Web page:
This was after five consecutive quarters of growth
Canada’s real gross domestic product was unchanged at the end of 2022 after five straight quarters of growth, according to the national statistics agency.
GDP remained flat in the fourth quarter, with slower inventory accumulations and declines in business investment in machinery, equipment, and housing offsetting improved net trade and greater household and government spending.
This is despite full-year real GDP and domestic demand rising on an annual basis for the second consecutive year, following the pandemic-era contraction in 2020.
Statistics Canada had a preliminary estimate of 1.6% annualized growth for Q4.
What does flat GDP mean for the Bank of Canada’s rate-hike freeze?
Economist Sherry Cooper said that the GDP data is a very welcome development for the central bank, “having promised a pause in rate hikes to assess the impact of the cumulative rise in interest rates over the past year.”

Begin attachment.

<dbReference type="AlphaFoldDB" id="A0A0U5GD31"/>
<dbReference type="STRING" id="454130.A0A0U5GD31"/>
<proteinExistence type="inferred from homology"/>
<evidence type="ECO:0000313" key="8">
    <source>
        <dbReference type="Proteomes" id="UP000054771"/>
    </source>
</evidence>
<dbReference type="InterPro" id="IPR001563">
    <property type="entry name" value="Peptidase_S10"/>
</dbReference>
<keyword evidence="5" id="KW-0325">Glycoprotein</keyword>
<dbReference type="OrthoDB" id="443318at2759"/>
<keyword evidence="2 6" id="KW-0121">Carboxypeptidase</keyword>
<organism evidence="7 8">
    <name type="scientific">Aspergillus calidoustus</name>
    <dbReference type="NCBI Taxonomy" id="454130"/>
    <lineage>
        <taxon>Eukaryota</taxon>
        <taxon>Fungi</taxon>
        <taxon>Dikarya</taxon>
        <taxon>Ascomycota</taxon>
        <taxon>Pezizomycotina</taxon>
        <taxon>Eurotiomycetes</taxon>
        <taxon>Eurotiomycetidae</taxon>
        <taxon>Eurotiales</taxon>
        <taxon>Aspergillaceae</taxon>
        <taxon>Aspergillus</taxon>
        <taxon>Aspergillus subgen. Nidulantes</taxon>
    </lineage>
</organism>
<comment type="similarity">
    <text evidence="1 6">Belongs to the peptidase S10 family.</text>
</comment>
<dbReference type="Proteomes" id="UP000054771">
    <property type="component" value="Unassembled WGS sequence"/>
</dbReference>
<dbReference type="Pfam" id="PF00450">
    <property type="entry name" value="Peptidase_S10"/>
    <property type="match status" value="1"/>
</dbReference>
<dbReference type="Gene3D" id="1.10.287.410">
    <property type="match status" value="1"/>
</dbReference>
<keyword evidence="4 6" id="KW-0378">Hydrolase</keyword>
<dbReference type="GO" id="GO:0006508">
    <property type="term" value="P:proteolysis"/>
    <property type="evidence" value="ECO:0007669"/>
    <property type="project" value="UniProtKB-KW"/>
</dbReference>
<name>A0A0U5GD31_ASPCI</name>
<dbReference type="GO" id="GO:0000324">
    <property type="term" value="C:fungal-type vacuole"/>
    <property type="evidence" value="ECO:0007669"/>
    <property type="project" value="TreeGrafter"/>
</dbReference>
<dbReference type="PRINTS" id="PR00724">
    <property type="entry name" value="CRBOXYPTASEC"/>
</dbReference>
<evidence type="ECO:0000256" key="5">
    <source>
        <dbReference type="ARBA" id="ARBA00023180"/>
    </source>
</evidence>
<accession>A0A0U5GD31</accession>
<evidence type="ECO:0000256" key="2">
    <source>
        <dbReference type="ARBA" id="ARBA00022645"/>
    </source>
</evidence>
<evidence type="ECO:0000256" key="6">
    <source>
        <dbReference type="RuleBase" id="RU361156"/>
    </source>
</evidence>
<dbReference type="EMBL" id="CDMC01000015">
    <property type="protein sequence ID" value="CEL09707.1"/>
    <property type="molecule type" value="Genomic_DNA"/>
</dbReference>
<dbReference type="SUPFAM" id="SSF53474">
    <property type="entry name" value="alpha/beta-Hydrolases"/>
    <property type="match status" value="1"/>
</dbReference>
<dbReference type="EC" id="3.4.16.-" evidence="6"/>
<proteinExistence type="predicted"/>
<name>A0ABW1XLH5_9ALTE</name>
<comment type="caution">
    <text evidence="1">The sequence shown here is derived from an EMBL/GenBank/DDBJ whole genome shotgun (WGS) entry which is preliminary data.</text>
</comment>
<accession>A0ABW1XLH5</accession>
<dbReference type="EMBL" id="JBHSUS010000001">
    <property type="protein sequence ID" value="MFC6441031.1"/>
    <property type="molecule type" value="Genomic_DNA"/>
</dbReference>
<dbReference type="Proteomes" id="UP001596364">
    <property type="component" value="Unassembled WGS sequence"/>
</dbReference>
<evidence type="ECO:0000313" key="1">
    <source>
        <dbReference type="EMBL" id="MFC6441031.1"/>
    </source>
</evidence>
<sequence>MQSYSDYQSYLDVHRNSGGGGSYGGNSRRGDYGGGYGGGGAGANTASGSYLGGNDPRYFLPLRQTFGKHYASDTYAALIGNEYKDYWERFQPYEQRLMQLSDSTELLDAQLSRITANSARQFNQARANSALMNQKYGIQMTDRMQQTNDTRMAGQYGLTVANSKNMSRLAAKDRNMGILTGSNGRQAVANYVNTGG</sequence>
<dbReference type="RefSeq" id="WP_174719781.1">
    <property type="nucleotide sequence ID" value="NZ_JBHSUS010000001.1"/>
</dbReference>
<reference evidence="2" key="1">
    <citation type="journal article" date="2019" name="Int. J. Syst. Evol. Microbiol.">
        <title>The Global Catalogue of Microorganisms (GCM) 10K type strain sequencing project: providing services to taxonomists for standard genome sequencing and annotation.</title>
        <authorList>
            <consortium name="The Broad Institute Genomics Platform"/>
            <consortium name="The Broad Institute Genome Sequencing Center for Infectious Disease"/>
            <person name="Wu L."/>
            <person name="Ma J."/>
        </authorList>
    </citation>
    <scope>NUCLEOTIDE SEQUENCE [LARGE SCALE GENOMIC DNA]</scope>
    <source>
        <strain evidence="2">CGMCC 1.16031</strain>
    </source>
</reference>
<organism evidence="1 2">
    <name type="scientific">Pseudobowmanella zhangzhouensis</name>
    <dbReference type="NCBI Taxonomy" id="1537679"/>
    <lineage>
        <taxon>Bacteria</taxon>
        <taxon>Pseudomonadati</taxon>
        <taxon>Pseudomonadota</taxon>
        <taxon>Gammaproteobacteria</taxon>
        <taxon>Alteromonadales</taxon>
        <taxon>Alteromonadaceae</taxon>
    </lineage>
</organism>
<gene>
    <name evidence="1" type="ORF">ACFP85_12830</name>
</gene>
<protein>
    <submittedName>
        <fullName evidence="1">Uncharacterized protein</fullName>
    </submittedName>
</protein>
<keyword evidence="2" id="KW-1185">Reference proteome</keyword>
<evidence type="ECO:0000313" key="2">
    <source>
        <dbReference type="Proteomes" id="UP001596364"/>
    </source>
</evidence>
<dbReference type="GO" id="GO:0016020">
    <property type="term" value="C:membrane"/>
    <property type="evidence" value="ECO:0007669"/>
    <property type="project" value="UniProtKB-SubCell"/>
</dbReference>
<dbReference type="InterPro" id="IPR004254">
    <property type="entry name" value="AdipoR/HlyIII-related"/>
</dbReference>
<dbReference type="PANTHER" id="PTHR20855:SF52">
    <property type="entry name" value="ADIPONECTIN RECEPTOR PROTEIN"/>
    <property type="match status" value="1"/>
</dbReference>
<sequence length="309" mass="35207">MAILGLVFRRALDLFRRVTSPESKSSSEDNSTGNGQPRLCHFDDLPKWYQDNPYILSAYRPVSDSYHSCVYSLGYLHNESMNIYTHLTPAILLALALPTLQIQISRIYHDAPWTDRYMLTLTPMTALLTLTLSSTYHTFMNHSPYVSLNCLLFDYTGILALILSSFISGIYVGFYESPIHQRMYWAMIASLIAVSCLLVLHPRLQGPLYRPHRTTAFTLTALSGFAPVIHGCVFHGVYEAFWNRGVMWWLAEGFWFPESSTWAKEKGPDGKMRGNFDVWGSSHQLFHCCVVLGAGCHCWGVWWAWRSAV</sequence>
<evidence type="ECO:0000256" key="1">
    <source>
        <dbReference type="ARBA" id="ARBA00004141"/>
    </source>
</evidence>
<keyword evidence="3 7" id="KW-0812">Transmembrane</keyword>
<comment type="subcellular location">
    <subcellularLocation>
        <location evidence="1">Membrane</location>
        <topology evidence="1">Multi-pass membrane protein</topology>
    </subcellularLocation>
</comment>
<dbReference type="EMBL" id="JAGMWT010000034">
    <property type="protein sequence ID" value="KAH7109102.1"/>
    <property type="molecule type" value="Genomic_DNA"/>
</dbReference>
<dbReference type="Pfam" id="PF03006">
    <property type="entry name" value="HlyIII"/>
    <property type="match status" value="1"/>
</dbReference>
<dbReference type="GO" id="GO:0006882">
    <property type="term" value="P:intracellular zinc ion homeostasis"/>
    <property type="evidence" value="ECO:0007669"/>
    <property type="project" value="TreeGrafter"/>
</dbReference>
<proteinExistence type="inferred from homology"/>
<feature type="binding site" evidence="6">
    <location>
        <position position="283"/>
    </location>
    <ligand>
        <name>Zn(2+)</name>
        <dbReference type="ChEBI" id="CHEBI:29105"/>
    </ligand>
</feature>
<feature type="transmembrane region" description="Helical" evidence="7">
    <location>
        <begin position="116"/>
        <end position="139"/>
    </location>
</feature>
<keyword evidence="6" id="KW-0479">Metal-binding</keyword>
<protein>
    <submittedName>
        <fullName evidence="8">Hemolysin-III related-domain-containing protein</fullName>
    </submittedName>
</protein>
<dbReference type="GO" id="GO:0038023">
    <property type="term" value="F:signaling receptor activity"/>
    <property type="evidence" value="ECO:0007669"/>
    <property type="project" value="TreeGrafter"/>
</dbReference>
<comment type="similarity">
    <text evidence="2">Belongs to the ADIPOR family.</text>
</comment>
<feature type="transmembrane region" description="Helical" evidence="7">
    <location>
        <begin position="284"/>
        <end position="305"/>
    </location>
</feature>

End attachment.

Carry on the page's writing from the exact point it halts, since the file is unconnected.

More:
“[The latest] GDP report and the slowdown in the January CPI inflation numbers portend no interest rate hike on March 8,” Cooper said. “Now the bank will be looking for a softening in the labour market.”
In a separate analysis, TD Economics said that the trend defied its expectations for another round of robust GDP gain in Q4 2022. However, it is still anticipating improvement in GDP during the first quarter.
“The GDP flash estimate for January is consistent with our view of a bounce back, led by an uptick in consumer spending following the most recent jobs surge,” TD said. “Although the BoC probably feels vindicated in its policy rate pause given the weak topline print, it will still be closely watching the evolution of incoming data, which have surprised higher to start 2023.”